The delicate proxy clash over the post, which is usually not as coveted as more high-profile cabinet positions, has pitted Democrats eager to emphasize issues like hunger and nutrition against more traditional members of the party who believe the department should represent rural America. The sprawling agency oversees farm policy, the Forest Service, food safety and animal health, but also the food stamp program, nutrition services, rural housing and rural development.More broadly, the debate illustrates the challenge Mr. Biden faces as he builds his administration. Every appointment he makes interlocks with others, and if he does not select a diverse candidate for one position it becomes more likely he will for other posts.
The Agriculture job specifically is pinching Mr. Biden between two of his central campaign themes, which he repeated in plain terms this month in his victory speech: that he owes a special debt to African-American voters, and that he wants to be a president for all Americans, including those who didn’t vote for him. And nowhere did Mr. Biden fare worse than in rural America, particularly the most heavily white parts of the farm belt.
As soon as Senator Richard J. Durbin of Illinois learned officially on Monday that there would be a Democratic opening at the top of the Judiciary Committee, he was on the phone to his colleagues trying to nail down their support for the position.
“Never take anything for granted,” Mr. Durbin said of his bid to replace Senator Dianne Feinstein of California, who stepped aside as the senior Democrat on the panel under intense pressure from progressive activists who deemed her insufficiently aggressive for the job. “I have been through these contests before.”
One fellow Democrat whom Mr. Durbin did not talk to was Senator Sheldon Whitehouse of Rhode Island, who made clear by the next afternoon that he was also interested in the job. Some of the same progressive activists who pressed to shove Ms. Feinstein aside said they would be backing him.
The competition set up a rare internal power struggle that reflected broader disputes among Democrats over the direction and approach of their party in a new Congress. As they sort through the results of the election, which handed them control of the White House but left their hopes of taking the Senate hanging by a thread, some are pushing for a new, more combative style and generational change.
The effort to confirm President-elect Joseph R. Biden Jr. has begun in earnest, and yet, President Trump continues to shed doubt on the elections results as though, by some mechanism, he might yet overcome the title of the official loser of the 2020 presidential election.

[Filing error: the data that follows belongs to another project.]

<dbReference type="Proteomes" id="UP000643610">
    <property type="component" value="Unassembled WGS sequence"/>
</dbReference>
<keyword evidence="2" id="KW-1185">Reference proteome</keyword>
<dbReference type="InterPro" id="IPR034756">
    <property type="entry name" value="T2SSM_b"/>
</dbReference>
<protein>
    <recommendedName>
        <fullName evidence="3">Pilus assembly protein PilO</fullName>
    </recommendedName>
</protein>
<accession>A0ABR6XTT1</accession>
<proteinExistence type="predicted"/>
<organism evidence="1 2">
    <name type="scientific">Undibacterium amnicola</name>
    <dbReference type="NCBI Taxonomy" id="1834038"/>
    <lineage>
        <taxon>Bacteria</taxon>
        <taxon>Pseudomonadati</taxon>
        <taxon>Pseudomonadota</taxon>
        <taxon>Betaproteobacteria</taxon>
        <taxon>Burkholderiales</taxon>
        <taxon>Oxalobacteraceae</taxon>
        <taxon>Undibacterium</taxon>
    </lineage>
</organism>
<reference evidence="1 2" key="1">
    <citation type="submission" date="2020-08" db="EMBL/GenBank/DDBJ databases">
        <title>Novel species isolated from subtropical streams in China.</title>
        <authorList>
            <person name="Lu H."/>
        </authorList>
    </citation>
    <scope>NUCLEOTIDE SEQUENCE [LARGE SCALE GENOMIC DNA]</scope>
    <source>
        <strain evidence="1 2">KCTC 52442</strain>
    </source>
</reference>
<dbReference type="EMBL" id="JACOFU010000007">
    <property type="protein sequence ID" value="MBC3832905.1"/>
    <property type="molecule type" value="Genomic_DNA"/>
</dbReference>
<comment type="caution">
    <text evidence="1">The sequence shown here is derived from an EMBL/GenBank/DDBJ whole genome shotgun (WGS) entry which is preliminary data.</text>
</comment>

On Monday, the Trump administration finally authorized a weeks-delayed transition process after Michigan certified Mr. Biden as its winner. Still, Mr. Trump continued to press quixotic lawsuits and tweeted messages of fraud and defiant resolve. His inability to concede the election is the latest reality-denying moment in a career preoccupied with an epithet: Loser.
After Mr. Trump was sworn in as the 45th president of the United States in January 2017, his administration asserted that the inauguration’s audience was the largest ever, despite all evidence to the contrary. But any suggestion otherwise would have rendered Mr. Trump a loser in some imagined contest about inaugural crowd sizes.
Now, nearly four years later, the citizens have cast their ballots, baseless lawsuits alleging electoral fraud have been dismissed and states have certified the vote. Still, the loser of the 2020 presidential election continues to see crowds that the rest of the country does not.
Mr. Trump’s career has been filled with moments that required audacious attempts to twist a negative into a positive, often by saying something over and over until it either displaces the truth or exhausts the audience into surrender.
Such behavior by the president reflects a binary-code approach to life that spares no room for nuance or complication. If a person isn’t a one, then that person is a zero.
“You are either a winner or a loser,” Michael D. Cohen, Mr. Trump’s former lawyer and fixer, said in an interview last week. “Reality is secondary. It is all about perception.”